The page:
John Libbey Eurotext

Environnement, Risques & Santé

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Cesium-137: A physiological disruptor? Volume 12, issue 2, Mars-Avril 2013

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Authors
IRSN Direction de la radioprotection de l’homme Laboratoire de radiotoxicologie expérimentale BP 17 92262 Fontenay-aux-Roses cedex France
  • Key words: cesium 137, chronic contamination, metabolism
  • DOI : 10.1684/ers.2013.0604
  • Page(s) : 151-9
  • Published in: 2013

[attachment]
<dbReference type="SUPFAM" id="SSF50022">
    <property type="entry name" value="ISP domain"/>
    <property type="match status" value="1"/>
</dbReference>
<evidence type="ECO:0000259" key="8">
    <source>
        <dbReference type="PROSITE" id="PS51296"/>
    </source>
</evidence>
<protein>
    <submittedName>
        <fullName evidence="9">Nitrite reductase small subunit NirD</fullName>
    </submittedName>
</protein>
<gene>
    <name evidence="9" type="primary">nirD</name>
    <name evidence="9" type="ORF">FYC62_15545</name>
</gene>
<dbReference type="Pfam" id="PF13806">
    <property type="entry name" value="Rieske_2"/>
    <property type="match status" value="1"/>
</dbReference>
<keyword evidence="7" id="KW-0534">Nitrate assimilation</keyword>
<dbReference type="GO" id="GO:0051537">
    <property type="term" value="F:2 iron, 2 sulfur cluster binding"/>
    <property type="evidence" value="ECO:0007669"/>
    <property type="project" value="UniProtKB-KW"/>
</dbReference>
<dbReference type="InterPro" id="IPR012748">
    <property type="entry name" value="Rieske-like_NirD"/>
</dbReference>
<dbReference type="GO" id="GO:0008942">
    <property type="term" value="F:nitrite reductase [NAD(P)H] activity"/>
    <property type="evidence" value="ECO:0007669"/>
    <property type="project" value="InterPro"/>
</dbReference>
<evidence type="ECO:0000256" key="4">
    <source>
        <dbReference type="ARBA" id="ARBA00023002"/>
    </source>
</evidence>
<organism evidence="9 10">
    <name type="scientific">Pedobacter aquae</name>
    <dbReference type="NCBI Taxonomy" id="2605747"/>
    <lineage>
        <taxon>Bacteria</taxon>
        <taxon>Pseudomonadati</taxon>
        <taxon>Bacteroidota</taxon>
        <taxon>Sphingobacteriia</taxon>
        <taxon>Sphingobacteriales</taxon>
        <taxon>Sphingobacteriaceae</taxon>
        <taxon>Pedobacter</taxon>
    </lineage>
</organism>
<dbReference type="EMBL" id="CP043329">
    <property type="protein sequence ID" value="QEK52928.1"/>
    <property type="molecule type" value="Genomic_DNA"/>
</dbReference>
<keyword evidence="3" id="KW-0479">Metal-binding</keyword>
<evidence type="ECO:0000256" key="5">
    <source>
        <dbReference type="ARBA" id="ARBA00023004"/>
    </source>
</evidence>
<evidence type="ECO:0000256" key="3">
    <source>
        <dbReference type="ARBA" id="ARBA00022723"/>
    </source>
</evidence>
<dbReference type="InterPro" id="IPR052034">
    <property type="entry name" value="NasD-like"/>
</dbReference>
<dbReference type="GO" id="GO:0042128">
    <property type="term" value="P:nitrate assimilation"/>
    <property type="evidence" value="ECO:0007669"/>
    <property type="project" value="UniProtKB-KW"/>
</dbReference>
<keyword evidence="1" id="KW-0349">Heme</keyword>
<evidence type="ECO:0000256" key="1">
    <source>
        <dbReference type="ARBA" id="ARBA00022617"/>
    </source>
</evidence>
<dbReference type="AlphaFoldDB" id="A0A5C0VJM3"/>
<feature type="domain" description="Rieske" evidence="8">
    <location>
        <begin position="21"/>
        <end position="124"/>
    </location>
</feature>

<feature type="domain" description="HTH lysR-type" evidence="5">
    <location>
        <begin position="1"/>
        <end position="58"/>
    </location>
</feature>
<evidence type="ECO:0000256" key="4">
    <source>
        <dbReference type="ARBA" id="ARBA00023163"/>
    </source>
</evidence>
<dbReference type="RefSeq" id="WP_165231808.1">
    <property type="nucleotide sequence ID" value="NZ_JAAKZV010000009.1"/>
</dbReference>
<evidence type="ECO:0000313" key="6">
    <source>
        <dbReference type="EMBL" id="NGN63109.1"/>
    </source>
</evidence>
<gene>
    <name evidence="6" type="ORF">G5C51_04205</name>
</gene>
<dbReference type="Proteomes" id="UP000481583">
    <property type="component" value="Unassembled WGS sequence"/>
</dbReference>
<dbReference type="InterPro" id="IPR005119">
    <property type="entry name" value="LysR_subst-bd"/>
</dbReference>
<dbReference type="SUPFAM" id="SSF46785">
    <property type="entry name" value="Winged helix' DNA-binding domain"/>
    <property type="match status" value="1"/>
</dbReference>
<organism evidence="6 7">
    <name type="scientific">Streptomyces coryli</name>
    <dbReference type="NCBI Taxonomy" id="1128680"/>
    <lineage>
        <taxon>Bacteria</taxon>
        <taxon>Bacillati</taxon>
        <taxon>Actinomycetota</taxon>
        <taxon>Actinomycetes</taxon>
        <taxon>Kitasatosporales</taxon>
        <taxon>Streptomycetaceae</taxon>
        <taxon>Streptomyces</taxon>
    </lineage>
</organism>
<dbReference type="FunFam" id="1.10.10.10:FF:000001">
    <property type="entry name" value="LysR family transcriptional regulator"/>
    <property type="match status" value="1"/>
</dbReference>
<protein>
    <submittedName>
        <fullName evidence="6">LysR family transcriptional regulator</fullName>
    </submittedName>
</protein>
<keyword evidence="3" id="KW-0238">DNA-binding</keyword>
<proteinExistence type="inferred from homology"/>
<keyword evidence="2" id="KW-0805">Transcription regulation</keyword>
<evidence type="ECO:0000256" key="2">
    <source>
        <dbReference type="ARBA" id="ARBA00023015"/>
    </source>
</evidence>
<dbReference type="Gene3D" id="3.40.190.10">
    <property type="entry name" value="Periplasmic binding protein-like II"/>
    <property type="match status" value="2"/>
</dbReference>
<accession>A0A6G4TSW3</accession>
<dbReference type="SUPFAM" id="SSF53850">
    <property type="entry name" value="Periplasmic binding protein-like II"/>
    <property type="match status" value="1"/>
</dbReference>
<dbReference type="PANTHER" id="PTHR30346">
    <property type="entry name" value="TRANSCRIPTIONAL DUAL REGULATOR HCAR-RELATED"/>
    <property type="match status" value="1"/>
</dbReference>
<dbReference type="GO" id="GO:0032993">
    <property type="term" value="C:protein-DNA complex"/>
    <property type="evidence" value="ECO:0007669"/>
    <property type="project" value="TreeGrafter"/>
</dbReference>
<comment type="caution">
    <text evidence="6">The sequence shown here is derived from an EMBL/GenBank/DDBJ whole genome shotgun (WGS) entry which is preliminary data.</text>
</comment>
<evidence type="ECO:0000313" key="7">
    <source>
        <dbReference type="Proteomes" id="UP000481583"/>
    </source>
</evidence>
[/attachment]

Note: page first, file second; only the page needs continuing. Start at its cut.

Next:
Today, radiation protection is a major issue for the nuclear industry throughout the world, particularly in France. The 2011 disaster of Fukushima Dai-ichi has brought back to public attention questions about the risks associated with nuclear power for civilian purposes. The risk of accidental release of radioactive molecules, including cesium-137 ( 137Cs), from these facilities cannot be completely eliminated. The non-cancer-related health consequences of chronic exposure to this radionuclide remain poorly understood. After absorption, cesium is distributed throughout the body. The toxicity of 137Cs is due mainly to its radiological properties. Studies in humans report that 137Cs impairs the immune system and induces neurological disorders. Children appear more susceptible than adults to its toxic effects. In animals, and most particularly in rodents, low-dose internal contamination disrupts the sleep-wake cycle, but without behavioural disorders. Impairment of the cardiovascular system has also been observed. Physiologic systems such as the metabolism of vitamin D, cholesterol and steroid hormones are altered, although without leading to the emergence of diseases with clinical symptoms. Recently, a metabolomics study based on contamination levels comparable to those around Chernobyl after the accident showed that it is possible to identify individual rats chronically exposed to low doses of 137Cs, even though the exposure was too low to affect the standard clinical markers. In conclusion, the scientific evidence currently available, particularly that from experimental animal models exposed to chronic contamination, suggests that 137Cs is likely to affect many physiologic and metabolic functions. Thus, it could contribute, with other artificial substances in the environment, to increasing the risk of developing non-cancer diseases in some regions.